Almost every time I tell someone I meet in a business context that I have graduated drama and script writing I have to answer the question: So what are you doing here? (here = this business, this company, this conference – depending on the occasion). I have to be honest – I also bring this information up quite often. That’s because I’m very proud of my formal education. I know, sometimes I seem like those parents who have kids that are sport champions and they bring it up every time they start up a conversation with someone. Sometimes, people ask me what my educational background is. They assume I studied law or business.
Depending on the conversation partner and on how interesting he/she is to me, and how much time we have for a talk, I have several answers to this question. And they are all true. They simply differ depending on the level of my engagement in the conversation, level of openness toward the other side and how interesting I want the story about me to sound.
Version 1 – I want to close this topic ASAP and end this conversation
Me: Well, you know, it was tough for an artist at the time. It still is. I had to make some money so I started working in an ad agency.
Version 2 – I want to give an answer that can take conversation further if the other side is smart enough
Me: When I graduated it was during a time of massive expansion of advertising in Serbia. I got many opportunities. Then I figured out that I also have this solid sense of business and that I can move in other directions as well. One thing led to another.
Version 3 – I want the answer to be a bit theoretical and yet the closest one to how I feel and what I think about it
Me: My studies were about how to tell a good story. In a movie or television or on a theater stage. But telling a good story is telling a good story. No matter where you are and what you are doing. So I actually just applied my knowledge of telling stories into different businesses I worked in.
When I look back, telling a good story WAS always the core of my business.
Whenever I worked in an agency or in publishing I brought great stories via ads or magazines. Or via presentations to clients in order to sell what was the best thing we had to sell at that point. In leading teams, I had to create and bring best possible stories in front of the team, stories that would motivate them and bring the team together to achieve better results. While writing e-mails or speeches many times I wrote short stories. When delivering training I tried to bring to the audience characters, interesting stories, some suspense and an interesting and unexpected end.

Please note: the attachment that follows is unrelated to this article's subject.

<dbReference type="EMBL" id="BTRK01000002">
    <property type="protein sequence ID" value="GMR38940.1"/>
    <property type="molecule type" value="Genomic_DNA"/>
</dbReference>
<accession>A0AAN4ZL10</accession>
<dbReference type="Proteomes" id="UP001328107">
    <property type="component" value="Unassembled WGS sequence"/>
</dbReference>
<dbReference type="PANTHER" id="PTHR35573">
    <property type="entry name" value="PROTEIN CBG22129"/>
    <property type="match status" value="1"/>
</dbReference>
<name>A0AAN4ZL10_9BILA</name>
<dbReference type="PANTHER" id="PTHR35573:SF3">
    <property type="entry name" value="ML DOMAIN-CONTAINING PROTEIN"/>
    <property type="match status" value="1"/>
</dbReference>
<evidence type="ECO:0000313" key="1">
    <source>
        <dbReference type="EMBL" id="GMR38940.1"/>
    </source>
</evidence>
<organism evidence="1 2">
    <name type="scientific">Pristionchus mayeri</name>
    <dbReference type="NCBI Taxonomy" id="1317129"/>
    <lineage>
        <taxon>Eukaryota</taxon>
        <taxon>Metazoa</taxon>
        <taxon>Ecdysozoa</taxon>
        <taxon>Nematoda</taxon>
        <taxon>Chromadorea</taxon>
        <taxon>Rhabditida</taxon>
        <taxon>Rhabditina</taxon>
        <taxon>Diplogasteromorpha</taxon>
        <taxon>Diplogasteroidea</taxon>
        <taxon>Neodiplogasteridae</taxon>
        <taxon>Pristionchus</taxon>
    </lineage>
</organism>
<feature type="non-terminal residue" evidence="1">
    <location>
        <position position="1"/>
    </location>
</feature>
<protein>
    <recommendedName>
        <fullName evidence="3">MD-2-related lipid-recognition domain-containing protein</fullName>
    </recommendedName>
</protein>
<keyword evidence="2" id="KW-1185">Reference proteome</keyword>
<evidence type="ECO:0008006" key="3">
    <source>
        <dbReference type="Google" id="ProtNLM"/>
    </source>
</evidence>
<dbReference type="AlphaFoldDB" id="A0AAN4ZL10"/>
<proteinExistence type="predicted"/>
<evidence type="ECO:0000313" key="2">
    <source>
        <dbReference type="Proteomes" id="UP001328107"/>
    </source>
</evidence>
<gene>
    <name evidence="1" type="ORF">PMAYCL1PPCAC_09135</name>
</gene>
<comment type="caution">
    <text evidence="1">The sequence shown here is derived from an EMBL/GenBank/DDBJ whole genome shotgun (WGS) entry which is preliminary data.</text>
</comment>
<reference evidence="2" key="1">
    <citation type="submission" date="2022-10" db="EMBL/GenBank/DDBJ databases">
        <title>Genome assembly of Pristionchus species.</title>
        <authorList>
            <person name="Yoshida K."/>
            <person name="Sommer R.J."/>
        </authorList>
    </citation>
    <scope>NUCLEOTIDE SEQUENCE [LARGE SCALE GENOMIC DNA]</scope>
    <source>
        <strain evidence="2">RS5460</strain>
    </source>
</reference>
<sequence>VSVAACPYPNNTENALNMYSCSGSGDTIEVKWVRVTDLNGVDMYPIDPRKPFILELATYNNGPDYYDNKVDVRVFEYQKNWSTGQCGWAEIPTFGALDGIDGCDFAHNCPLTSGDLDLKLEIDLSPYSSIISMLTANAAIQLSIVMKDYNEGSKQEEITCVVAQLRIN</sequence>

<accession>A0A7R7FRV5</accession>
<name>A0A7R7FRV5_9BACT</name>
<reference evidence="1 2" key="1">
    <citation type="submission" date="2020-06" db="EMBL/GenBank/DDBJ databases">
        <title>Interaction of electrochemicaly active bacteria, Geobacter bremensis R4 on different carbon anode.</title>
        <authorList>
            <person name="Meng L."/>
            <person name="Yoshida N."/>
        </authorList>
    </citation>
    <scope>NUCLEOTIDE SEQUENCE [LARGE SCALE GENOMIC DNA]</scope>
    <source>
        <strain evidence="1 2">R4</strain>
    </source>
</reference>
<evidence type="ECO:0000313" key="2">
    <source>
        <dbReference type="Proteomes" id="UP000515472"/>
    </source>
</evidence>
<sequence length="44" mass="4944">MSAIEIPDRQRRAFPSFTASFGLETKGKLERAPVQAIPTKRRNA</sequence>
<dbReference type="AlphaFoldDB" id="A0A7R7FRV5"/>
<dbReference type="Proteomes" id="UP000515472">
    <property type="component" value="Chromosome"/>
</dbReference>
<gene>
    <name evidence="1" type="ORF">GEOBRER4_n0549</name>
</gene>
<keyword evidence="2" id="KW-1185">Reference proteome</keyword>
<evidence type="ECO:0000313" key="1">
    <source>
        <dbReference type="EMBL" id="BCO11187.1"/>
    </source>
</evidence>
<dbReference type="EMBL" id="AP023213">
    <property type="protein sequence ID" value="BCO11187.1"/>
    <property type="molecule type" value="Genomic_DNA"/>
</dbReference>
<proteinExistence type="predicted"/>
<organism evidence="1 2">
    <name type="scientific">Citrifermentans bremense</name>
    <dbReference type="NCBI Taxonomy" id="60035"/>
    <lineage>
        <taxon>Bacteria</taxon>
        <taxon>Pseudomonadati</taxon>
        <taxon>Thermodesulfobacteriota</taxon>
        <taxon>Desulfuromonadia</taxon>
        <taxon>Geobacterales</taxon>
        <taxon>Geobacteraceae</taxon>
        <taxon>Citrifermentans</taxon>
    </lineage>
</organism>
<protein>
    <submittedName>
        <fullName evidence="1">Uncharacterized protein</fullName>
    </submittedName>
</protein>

OK, so what? – you might ask. We are all telling some kind of stories every day. In Serbian language there is even a saying “Pricamtipricu” that has a meaning close to lying or trying to trick someone by telling a story. That’s why there is a big difference between telling any kind of stories and telling good stories.
While for a comprehensive information on this topic you would have to dedicate much more than the 3 minutes you spent reading this, I will offer you my 3 key rules that I learned through my studies and confirmed later on during my career.
- A story needs to have beginning, a middle part and an ending. Not necessarily in this order. Yes, it sounds very simple. Go through your e-mails or presentations, or remember your last performance review of an employee and analyze – was this always the case?
- A story has to be probable, not just possible – who is going to buy from you something that, yes, might happen, but even in a theoretical and imagined word there is just a possibility for that to happen? Especially people on higher positions in business – after some time, they start to believe that everything they say and that sounds possible, the audience will buy? Guys and girls, think again. The person telling the story does not change the need for a story to be a good one.
- You need to include emotions and a personal touch. No one is interested to hear about general things. People want to feel transfer of your emotions toward them. Even if it’s not real. While reading this maybe you would be surprised to learn that I’m extremely anxious wondering if you are going to like this text or not. And now you are thinking either: “Poor guy, let’s give him a like” or “Come on! You are almost 40. Get over it. I’m not giving you a like”. But in both cases there is a certain emotion involved apart from what you think about the quality of this post.
So, when you meet me in person, no matter my job title at the moment – if I’m something in marketing, a media executive, a corporate affairs guy, a theater writer or an entertainment director of a hotel in Las Vegas (my dream job) – I will always be able to tell you that I’m in business of telling stories. And I’m proud of it. Cheers!
Movie recommendation for this weekend is Bambola (1996) by Bigas Luna. With no special reason. A bit bizarre movie for a bit bizarre August.
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[…] it’s also very much about constant learning and non-stop practicing. As I already explain in my previous post – storytelling can be used everywhere. From a simple e-mail to your colleague to an important […]